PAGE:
Monday musings on Australian literature: New England Writers’ Centre

I thought I had finished my round-up of Australia’s writers’ centres with my post on the Australian Writers Centre, but then I came across a rather interesting – and active – regional one, and would like to share it with you (as well as document it here). It is the Armidale-based New England Writers Centre (NEWC).

Like most writers’ centres, the NEWC is a membership service, and has been running for over 20 years. It describes its activities very simply, as

delivering writing and illustrating workshops, professional opportunities, fabulous  literary events, showcasing of local talent, and more, to its members. (About Page)

Like the other membership-based centres it:

  • runs a variety of writing and outreach programs, in Armidale and throughout New England, as well as via online technologies
  • offers and/or supports various writing (and associated) awards and fellowships
  • communicates with members via newsletters, emails and social media.
  • provides resources (primarily prepared by Sophie Masson) to all sorts of sites of relevance to writers and illustrators. Check the link to see what I mean.
Arielle Van Luyn, Treading air

The Centre’s current Board includes, among others, published writers, Sophie Masson (who has more than 50 books to her name) and Ariella van Luyn (whose Treading air I’ve reviewed), professional editor Linda Nix, and local publisher (and, love this, “Rolls Royce trained, professionally qualified mechanical engineer”) Peter Creamer.

You may wonder how I came across this regional centre? Interestingly, it was via the new ARA Historical Fiction Prize which I wrote about recently. The prize was established by the ARA Group and HNSA (The Historical Novel Society Australasia), but this Centre was actively involved, by being part of the Prize sub-committee and administering the submissions.

Anyhow, as I’ve done with most of the other centres, I’ll share some of their main programs … but I must say that, as with most organisations this year, it looks like there’s been a bit of rejigging of programs and activities, and a willingness to turn to new forms of communicating and reaching out.

New England Thunderbolt Prize for Crime Writing

This prize seems to be one of their most significant ongoing programs. It has been running for eight years, and is a multi-prize award with the following categories: Fiction, Non-Fiction, Poetry, Youth Award, Emerging Author and the New England Award. The prizes are relatively small – $250 to $500 – but, a prize is a prize, and must help the cv.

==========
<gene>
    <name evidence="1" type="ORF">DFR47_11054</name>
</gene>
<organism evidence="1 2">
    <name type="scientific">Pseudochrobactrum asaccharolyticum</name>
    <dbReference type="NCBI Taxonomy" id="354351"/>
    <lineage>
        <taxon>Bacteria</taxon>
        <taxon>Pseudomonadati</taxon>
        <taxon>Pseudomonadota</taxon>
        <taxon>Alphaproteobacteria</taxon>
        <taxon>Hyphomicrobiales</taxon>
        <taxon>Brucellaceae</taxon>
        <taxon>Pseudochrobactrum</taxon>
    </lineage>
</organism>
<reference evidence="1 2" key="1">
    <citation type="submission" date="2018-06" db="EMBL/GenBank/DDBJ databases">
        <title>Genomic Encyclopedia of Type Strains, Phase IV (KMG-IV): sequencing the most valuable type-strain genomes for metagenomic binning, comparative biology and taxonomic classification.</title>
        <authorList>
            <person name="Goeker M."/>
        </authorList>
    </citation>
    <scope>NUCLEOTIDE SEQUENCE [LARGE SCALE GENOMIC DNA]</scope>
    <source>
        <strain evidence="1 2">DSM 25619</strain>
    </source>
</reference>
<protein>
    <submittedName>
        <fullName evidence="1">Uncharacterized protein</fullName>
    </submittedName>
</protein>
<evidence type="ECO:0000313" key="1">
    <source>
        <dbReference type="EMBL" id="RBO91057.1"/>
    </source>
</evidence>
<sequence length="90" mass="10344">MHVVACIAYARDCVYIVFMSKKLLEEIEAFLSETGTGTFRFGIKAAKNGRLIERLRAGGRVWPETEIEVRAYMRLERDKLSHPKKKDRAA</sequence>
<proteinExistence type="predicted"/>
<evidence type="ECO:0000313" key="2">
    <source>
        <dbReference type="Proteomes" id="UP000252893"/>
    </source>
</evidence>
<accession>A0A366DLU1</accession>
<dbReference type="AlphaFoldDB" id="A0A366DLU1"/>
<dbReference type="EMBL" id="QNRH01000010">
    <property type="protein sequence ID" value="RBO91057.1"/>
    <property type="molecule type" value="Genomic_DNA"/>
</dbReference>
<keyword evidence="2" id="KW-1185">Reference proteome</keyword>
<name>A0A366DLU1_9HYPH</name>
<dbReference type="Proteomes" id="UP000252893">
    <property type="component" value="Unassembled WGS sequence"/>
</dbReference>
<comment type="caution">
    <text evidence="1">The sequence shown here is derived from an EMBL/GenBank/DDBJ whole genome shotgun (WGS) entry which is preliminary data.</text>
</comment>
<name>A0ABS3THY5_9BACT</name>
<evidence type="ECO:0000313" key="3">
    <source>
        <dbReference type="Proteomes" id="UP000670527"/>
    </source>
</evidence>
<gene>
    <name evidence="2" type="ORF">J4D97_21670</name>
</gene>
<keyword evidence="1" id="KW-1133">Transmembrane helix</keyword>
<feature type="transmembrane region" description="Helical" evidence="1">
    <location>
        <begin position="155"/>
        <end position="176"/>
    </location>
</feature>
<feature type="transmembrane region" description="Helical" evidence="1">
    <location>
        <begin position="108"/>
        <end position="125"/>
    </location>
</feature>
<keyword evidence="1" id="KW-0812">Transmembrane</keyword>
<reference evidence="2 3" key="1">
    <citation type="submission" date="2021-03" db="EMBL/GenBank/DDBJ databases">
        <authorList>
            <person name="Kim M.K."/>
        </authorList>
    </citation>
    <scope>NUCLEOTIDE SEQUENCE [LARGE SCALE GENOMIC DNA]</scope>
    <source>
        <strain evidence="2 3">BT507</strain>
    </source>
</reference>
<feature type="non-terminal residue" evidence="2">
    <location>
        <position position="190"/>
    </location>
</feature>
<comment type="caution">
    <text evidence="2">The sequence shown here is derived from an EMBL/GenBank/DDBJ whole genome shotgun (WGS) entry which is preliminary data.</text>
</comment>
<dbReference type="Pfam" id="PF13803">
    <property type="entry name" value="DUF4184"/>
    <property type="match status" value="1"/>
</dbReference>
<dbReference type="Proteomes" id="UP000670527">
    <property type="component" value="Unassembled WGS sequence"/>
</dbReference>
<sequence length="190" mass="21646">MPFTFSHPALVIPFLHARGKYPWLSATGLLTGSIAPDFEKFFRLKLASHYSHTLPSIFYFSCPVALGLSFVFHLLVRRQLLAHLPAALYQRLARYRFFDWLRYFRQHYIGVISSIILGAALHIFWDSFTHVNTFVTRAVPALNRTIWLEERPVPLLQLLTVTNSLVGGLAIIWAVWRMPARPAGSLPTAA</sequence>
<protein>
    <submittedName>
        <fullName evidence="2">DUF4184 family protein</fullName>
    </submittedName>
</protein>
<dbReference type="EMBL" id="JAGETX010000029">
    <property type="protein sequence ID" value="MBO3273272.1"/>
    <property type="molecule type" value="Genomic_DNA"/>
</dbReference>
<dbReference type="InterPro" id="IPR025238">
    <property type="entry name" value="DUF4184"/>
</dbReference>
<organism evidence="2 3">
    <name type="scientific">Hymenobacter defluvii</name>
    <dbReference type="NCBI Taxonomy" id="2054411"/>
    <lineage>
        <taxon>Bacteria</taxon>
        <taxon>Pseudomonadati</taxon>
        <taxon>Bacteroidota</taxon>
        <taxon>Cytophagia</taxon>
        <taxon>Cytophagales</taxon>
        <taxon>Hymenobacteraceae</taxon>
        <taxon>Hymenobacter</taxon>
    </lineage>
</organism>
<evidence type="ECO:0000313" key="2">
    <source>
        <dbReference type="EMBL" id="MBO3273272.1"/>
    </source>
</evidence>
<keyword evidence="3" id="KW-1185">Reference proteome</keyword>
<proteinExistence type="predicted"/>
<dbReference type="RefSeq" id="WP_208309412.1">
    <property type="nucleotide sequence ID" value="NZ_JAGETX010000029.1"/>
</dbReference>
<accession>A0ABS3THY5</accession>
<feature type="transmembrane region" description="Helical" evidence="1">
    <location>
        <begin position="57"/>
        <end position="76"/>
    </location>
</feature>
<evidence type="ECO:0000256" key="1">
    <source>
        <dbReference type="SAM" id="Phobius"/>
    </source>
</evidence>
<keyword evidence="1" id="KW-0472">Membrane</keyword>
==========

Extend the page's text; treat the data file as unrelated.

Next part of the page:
Aussies will know of course, but for others, this prize was named for the infamous bushranger, Captain Thunderbolt.

They also offer an Illustration Prize, which is interesting, as I haven’t seen this aspect of writing/publishing supported quite so obviously in the other centres is it seems to be in this one.

Varuna/New England Writers Centre Fellowship

Regular readers here will have heard of Varuna Writers Retreat before, but in 2019 the NEWC established, in partnership with Varuna, a new annual fellowship. The prize is

a week’s inspirational writing residency in the beautiful surroundings of Varuna, in the Blue Mountains, and include full board and accommodation at Varuna, funds towards travel, a one-on-one consultation with a Varuna expert and more. 

Shortlistees receive two free workshops of their choice from NEWC’s program. 

By the Book video series

This is a new program, just launched this month, comprising YouTube videos featuring “local professional writers, illustrators, editors and publishers offering tips and advice on all kinds of aspects relating to book creation and production”. They range from a couple of minutes to six or so minutes. Here is Sophie Masson introducing the series:

Finally …

For a (not so little) region, the NEWC sounds like an impressively active writers’ centre, which supports a wide range of writing activities in the New England area. It’s exciting seeing such energy coming from regional towns and cities, particularly now when regions seem to be coming into their own, with city-dwellers, post-COVID, starting to see the very real benefits of regional living.

Writers Centres posts: ACT, Australian Writers Centre, New South Wales, the Northern Territory, Queensland, South Australia, Tasmania, Victoria, and Western Australia.

9 thoughts on “Monday musings on Australian literature: New England Writers’ Centre

  1. WG: Some of us would omit the word “infamous” in relation to Frederick Ward (buried in Uralla) – aka – the bushranger – Thunderbolt. Just a small point – but I grew up in the New England region – we visited the clump of rocks just north of Uralla where it is said he sometimes hid out. We read Judith Wright’s “South of My Days” with its reference to him for my Leaving Certificate English paper in 1965 – and one of my English subject students 45 years ago at Macintyre HS in Inverell – Darryl Monckton – spoke of his grand-father (or was it his grand-father’s father) having as a boy attended to Thunderbolt’s horse… As a decade ago a distant kinswoman in Perth spoke of her husband – a descendant of Henry “Harry” Readford (famous cattle duffer – born near Mudgee in 1841) – a part model for the Captain Starlight (“an honourable bushranger”) character in Rolf Boldrewood’s Robbery Under Arms (1880s).

  2. Hi Sue, a very industrious and productive group. Either through you in the past or something I have read, I have heard of this group. I think regional groups work well because they are working for their community. They are not overly dependent or influenced by outsiders.

  3. Re ‘By the Book’: One of the good things that’s come out of C-19 is that writers are taking the initiative in doing their own publicity and in so doing, embracing the screen which is where young readers are.

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